The Calm of Experience

This is a story of my own learning as a teacher.

During my student teaching, I particularly struggled with a boy I will call Aidan. He was a gloomy 7th grader, a social isolate with no particular sense of humor who regularly antagonized other students.

One day, when I was patrolling the hallways between classes, Aidan rolled by a row of lockers on his Heely’s, elbowing several girls along the way. Because I did not have much empathy for the child to begin with, this incident angered me, perhaps more than it should have.

I brought him to the Head of School’s office, ready for him to get his just desserts. After I relayed what I had witnessed to Teacher Celia (her real name — she deserves all the praise I am about to give her), she turned to Aidan with a calm look on her face.

“Aidan, is what Teacher Lani* said accurate?”

Aidan looked at his lap and reluctantly nodded.

“Can you see what the problems are with what you just did?”

Aidan was quiet. She waited, watching him intently.

After a pause that was longer than anything my 21 year-old self would have had the patience to endure, he looked up at her sheepishly.

“Well, yeah.”

In the remainder of the interaction, Aidan admitted to his poor judgment in both wearing Heely’s at school and elbowing the girls. He and Teacher Celia agreed to the consequences.

I no longer recall what they worked out, since I was so dazzled by her calm, accepting presence. I remember that it seemed measured and fair, giving Aidan an opportunity to repair his relationship with his peers and learn from his mistake.

Why am I writing about this now?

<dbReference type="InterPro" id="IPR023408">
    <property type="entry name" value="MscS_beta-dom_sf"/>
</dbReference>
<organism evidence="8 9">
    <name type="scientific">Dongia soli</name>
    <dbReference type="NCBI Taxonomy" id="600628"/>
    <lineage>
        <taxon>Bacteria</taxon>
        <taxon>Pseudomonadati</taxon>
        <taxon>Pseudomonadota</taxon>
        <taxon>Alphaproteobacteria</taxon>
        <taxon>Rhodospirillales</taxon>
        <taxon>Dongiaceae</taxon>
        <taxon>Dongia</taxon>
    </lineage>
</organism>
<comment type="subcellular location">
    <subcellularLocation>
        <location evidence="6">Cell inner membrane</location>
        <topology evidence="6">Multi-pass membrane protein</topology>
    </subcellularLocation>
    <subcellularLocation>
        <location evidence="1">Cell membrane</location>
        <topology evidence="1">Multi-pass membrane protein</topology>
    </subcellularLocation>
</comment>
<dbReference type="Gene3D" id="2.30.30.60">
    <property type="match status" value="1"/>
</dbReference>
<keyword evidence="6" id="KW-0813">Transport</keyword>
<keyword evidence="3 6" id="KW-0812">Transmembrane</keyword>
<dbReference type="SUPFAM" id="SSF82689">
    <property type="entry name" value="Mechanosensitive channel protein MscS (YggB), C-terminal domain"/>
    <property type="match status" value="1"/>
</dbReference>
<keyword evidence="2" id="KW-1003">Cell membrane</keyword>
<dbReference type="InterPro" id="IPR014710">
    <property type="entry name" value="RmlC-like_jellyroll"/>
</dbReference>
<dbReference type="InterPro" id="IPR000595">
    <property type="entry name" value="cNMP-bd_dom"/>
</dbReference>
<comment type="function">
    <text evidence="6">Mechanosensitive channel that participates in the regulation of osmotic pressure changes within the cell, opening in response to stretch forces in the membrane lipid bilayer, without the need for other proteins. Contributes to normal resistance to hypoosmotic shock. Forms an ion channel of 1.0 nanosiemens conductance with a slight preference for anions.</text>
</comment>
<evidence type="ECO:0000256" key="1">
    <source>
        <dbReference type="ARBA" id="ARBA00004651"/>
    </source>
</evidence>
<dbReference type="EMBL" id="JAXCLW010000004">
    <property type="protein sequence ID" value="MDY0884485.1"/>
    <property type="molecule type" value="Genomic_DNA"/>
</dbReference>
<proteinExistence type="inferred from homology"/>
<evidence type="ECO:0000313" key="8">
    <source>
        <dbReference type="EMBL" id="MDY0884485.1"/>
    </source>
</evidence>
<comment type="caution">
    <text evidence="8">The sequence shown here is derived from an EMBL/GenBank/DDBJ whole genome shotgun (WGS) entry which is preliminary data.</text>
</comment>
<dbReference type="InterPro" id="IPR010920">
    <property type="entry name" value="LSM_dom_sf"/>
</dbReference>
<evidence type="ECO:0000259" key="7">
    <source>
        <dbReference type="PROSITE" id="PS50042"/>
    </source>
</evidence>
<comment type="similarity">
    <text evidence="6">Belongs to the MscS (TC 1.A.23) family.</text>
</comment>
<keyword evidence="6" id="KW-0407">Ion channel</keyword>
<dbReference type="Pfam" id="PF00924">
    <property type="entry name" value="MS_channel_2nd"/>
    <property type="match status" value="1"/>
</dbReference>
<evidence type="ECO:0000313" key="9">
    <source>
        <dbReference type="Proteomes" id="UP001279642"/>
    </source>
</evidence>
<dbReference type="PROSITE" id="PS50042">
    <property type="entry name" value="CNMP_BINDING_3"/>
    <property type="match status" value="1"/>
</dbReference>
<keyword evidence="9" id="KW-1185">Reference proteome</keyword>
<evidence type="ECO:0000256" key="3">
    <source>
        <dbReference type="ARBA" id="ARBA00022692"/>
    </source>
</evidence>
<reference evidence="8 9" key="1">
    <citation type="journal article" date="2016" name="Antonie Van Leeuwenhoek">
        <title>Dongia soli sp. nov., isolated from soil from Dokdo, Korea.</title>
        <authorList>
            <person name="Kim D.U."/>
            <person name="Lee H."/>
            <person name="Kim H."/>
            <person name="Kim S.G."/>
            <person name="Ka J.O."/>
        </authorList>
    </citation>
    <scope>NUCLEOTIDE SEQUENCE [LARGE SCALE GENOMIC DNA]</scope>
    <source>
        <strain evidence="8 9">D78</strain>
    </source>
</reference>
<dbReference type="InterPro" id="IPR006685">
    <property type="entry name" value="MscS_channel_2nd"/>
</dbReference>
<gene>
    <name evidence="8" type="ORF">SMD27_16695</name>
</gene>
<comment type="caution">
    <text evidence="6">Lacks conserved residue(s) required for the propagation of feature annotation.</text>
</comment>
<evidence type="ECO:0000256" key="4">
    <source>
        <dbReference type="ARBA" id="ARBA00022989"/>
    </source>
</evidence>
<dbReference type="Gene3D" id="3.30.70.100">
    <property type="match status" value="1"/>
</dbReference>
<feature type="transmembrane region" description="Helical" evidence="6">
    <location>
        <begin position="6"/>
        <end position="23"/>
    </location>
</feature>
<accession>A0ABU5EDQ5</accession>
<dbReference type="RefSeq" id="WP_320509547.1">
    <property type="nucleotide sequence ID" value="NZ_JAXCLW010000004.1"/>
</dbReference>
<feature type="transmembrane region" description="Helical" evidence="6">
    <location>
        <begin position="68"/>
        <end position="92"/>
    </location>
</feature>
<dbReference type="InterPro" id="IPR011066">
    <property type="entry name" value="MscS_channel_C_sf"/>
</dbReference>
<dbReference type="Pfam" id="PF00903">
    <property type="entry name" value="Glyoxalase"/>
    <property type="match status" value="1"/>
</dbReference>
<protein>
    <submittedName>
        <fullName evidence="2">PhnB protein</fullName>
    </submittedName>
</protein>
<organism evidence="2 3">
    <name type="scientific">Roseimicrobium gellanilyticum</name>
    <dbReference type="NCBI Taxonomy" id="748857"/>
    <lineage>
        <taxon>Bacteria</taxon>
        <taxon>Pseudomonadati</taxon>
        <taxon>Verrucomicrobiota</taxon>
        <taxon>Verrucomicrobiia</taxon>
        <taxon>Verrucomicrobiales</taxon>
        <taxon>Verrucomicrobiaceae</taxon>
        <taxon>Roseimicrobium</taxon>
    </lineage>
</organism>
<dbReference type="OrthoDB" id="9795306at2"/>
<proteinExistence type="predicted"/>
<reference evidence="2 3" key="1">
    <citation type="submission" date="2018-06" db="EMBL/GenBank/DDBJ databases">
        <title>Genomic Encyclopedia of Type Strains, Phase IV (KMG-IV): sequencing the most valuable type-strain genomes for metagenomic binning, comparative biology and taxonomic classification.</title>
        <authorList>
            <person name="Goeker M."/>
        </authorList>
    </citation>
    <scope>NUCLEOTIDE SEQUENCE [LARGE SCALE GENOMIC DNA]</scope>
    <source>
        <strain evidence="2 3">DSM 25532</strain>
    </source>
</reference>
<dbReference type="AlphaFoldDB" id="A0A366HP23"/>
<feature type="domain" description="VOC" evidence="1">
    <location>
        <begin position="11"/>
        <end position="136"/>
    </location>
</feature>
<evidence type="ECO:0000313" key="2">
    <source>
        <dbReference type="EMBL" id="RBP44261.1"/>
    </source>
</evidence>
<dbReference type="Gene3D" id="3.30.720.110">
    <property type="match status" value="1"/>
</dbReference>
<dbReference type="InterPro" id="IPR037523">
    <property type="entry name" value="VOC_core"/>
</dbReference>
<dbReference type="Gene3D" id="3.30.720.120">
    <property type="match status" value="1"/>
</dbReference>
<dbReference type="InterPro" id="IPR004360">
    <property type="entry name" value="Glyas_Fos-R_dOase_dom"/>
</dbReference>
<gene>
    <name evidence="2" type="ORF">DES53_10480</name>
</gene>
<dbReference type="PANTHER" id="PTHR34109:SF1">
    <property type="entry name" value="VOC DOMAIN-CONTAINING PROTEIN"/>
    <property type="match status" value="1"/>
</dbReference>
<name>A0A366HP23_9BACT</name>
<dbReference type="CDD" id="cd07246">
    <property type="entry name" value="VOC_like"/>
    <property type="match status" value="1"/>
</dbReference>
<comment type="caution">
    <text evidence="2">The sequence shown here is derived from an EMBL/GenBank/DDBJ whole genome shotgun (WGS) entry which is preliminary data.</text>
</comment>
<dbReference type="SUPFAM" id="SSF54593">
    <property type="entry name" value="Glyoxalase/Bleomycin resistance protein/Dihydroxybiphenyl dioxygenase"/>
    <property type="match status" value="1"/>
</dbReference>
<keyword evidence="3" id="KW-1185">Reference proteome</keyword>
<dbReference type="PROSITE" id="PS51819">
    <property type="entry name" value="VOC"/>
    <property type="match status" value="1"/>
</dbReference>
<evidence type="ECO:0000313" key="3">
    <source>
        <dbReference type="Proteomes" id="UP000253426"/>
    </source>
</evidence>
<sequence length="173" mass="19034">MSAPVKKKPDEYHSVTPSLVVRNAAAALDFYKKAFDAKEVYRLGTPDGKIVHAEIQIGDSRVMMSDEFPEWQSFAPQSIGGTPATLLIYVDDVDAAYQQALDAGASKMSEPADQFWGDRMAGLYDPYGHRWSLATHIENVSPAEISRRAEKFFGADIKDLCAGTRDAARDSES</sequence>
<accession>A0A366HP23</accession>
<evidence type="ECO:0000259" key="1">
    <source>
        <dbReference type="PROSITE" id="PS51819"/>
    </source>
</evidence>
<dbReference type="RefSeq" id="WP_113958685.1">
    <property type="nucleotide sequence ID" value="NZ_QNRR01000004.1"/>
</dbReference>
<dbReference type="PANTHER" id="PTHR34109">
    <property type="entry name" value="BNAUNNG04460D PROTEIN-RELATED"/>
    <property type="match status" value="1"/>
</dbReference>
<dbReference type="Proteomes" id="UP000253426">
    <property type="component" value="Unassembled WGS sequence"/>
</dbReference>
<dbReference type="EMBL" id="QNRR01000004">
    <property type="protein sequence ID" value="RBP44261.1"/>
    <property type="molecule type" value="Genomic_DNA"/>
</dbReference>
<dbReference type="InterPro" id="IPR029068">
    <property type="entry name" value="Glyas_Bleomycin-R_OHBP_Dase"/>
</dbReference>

I have two reasons.

First, we are in an era that thinks that just because you learn so much about teaching on the job, there are those who would simply put new teachers in the classroom without much student teaching or mentoring.

Watching Teacher Celia with Aidan helped me see that I needed to move past identifying with the elbowed girls and reacting to Aidan as an annoying boy. I needed to figure out how to be his teacher too. Teacher Celia’s poise and humanity in dealing with him became my go-to image when I dealt with a child who I struggled with. I did not spend a lot of time with administrators in my own career as a student, so seeing the right way to handle misbehavior was critical to my own development.

Second, I am concerned that we are normalizing teacher turnover so that the calm presence of experience has become a rarity in many schools. Estimates of teacher turnover in the first five years range from 30% to 50%, with the rates being even higher among TFA teachers (about 80% leave after 3 years). The burdens of turnover are high, impacting everything from achievement to the cost of staffing and retraining.